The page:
Exocellular electron transfer plays an important role in anaerobic microbial communities that degrade organic matter. Interspecies hydrogen transfer between microorganisms is the driving force for complete biodegradation in methanogenic environments. Many organic compounds are degraded by obligatory syntrophic consortia of proton-reducing acetogenic bacteria and hydrogen-consuming methanogenic archaea. Anaerobic microorganisms that use insoluble electron acceptors for growth, such as iron- and manganese-oxide as well as inert graphite electrodes in microbial fuel cells, also transfer electrons exocellularly. Soluble compounds, like humic substances, quinones, phenazines and riboflavin, can function as exocellular electron mediators enhancing this type of anaerobic respiration. However, direct electron transfer by cell–cell contact is important as well. This review addresses the mechanisms of exocellular electron transfer in anaerobic microbial communities. There are fundamental differences but also similarities between electron transfer to another microorganism or to an insoluble electron acceptor. The physical separation of the electron donor and electron acceptor metabolism allows energy conservation in compounds as methane and hydrogen or as electricity. Furthermore, this separation is essential in the donation or acceptance of electrons in some environmental technological processes, e.g. soil remediation, wastewater purification and corrosion.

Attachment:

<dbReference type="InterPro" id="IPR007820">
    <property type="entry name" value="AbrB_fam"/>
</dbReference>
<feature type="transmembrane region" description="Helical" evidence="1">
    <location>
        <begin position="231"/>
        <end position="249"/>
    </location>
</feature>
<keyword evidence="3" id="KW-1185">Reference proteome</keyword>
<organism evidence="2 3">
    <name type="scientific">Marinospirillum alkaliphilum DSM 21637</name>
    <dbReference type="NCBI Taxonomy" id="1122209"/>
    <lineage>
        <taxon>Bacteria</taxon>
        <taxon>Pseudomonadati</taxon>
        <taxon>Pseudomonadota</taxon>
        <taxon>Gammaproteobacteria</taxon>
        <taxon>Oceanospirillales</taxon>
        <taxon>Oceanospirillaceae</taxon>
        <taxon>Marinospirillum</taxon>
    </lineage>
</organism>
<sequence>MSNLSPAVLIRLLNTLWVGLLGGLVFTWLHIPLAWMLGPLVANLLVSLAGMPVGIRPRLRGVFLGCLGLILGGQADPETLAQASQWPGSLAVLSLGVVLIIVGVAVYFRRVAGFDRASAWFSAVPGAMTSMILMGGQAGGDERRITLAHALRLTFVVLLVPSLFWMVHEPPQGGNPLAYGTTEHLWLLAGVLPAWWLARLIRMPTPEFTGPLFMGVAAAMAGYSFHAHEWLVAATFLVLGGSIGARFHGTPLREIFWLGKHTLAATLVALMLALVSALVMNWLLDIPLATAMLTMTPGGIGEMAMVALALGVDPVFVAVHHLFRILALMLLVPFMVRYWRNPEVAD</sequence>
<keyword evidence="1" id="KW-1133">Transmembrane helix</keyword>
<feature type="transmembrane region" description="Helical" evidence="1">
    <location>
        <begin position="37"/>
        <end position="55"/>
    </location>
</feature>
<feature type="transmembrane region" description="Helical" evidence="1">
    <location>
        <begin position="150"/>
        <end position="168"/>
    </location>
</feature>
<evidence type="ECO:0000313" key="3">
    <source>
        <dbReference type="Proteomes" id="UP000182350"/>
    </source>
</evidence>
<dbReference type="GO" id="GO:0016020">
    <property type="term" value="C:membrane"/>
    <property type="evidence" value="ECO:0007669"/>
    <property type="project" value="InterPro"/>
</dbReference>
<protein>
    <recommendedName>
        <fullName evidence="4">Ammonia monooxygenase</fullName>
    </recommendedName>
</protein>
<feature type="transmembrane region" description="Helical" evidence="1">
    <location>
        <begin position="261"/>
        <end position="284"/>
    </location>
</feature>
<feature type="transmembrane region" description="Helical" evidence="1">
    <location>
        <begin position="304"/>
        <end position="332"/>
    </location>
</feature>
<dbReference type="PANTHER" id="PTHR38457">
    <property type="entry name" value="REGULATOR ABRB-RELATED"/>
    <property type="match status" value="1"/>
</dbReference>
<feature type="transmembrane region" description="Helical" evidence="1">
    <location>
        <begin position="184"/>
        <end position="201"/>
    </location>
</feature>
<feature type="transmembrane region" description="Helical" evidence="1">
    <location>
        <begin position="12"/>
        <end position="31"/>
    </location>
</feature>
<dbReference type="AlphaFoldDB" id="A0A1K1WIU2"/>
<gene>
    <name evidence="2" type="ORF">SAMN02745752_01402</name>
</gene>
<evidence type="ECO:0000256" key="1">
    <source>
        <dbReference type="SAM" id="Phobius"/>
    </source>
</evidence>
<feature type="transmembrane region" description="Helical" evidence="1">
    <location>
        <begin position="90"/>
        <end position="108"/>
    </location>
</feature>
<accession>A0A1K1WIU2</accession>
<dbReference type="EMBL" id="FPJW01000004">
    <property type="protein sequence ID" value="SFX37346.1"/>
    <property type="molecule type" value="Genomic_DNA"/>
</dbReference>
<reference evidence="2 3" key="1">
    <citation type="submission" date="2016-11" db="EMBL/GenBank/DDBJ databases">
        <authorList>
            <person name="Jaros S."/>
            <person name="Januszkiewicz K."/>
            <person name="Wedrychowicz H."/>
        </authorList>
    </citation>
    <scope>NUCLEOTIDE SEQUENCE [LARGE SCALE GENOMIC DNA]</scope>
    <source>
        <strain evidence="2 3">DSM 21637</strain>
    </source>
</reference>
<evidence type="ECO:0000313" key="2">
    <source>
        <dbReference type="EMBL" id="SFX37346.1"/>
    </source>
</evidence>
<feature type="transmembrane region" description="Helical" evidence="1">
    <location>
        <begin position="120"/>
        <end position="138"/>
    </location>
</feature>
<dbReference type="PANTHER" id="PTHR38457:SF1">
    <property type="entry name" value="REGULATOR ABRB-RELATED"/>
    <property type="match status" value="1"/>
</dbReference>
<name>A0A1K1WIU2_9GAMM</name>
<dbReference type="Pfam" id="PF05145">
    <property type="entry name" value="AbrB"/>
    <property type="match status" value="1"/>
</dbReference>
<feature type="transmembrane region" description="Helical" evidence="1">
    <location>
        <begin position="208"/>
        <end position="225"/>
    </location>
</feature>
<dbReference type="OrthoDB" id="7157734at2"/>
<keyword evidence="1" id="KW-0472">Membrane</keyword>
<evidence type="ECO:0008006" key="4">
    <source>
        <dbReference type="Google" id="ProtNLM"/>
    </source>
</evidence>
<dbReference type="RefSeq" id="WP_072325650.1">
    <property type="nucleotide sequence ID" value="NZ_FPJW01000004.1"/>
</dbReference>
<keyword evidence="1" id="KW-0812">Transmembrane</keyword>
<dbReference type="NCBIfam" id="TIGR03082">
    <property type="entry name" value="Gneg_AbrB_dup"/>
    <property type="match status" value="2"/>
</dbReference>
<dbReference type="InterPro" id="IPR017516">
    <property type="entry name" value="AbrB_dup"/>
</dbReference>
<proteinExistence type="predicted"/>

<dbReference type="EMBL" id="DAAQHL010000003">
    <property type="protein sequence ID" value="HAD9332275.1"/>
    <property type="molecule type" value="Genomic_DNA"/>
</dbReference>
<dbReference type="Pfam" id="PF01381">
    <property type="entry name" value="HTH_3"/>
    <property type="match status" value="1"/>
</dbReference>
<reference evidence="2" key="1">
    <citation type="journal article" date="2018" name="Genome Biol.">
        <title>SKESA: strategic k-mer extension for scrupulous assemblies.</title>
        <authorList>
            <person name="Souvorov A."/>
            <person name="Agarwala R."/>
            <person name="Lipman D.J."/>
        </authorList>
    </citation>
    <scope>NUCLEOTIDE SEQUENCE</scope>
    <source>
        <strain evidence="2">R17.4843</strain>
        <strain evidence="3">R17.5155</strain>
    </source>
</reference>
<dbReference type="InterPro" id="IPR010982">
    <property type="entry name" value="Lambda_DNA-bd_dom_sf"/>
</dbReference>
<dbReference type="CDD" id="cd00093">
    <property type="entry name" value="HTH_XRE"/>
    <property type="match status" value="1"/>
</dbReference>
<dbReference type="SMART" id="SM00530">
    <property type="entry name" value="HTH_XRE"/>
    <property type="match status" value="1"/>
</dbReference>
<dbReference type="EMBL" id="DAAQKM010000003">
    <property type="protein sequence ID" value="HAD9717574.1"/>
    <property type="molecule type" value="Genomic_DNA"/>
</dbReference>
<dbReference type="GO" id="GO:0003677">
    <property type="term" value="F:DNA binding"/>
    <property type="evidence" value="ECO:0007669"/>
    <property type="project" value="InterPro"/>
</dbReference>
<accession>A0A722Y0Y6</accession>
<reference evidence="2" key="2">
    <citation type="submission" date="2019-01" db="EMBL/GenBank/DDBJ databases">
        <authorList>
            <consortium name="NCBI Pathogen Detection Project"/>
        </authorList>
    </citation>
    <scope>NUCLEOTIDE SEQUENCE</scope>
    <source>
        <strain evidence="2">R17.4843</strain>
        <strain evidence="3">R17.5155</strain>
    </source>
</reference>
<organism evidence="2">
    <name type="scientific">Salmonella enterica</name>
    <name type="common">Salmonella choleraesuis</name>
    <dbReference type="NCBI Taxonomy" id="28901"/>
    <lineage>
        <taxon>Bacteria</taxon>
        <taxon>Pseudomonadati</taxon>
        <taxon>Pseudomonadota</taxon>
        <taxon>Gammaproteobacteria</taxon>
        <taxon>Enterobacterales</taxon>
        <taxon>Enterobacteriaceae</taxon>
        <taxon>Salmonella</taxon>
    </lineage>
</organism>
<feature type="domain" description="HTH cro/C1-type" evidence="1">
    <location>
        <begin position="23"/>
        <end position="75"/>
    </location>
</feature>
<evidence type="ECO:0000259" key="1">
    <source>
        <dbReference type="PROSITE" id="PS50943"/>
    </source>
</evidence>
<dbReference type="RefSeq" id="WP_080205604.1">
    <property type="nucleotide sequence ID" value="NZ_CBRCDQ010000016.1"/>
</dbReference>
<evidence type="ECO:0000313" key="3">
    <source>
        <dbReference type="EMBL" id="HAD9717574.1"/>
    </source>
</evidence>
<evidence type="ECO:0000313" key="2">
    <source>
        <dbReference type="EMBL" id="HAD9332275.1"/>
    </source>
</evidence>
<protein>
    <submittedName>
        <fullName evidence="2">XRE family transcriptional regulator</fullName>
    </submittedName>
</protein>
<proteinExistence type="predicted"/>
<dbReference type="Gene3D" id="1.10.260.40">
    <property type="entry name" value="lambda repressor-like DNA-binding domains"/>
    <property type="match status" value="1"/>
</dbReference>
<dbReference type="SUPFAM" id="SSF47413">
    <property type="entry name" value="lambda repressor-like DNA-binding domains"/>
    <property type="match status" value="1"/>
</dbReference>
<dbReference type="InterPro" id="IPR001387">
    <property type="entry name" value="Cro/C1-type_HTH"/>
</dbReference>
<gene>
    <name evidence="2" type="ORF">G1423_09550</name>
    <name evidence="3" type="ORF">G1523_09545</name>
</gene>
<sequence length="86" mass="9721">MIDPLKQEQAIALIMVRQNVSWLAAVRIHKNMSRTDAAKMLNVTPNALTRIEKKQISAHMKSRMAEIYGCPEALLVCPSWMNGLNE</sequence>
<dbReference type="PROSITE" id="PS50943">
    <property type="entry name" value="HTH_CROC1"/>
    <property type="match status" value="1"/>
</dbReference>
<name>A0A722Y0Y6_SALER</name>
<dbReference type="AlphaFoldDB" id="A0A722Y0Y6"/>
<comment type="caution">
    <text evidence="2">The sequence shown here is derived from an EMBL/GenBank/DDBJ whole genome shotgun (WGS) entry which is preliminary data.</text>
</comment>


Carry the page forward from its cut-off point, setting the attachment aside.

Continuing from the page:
• This paper is based on the same fundamental principle as the previous one (i.e. transfer of electrons between cells in anaerobic environments) but takes it in some different directions.
  • The authors refer to part of the anaerobic community as an "obligatory syntrophic consort[ium]" that includes acetogens that reduce protons (i.e. H+ → H2) and methanogens that consume H2.
  • Figure 1, a portion of which I've clipped and pasted below, provides a useful visual summary of the paper. (A) is how most microorganisms work where electrons are transferred within a cell from a substrate (electron donor) to an electron acceptor (e.g. oxygen under aerobic conditions). (B) represents a typical situation in anaerobic digestion, where electrons are transferred (with hydrogen as a carrier, although it could also be formate, as discussed above and in the current paper) between different species.

Figure 1 excerpt

  • Dechlorinating bacteria and sulfate-reducing bacteria can compete with methanogens for hydrogen under some circumstances.
  • Aside from the production of methane, inorganic chemical species like Fe(III) and Mn(IV) can be reduced in anaerobic environments. Electrons can be transferred from bacteria to these electron acceptors by "redox shuttles" such as quinone functional groups or directly (in some cases) by conductive appendages.
  • Finally, electrons can also be transferred to electrodes rather than to another microorganism or an oxidized chemical species. This is the principle behind microbial fuel cells.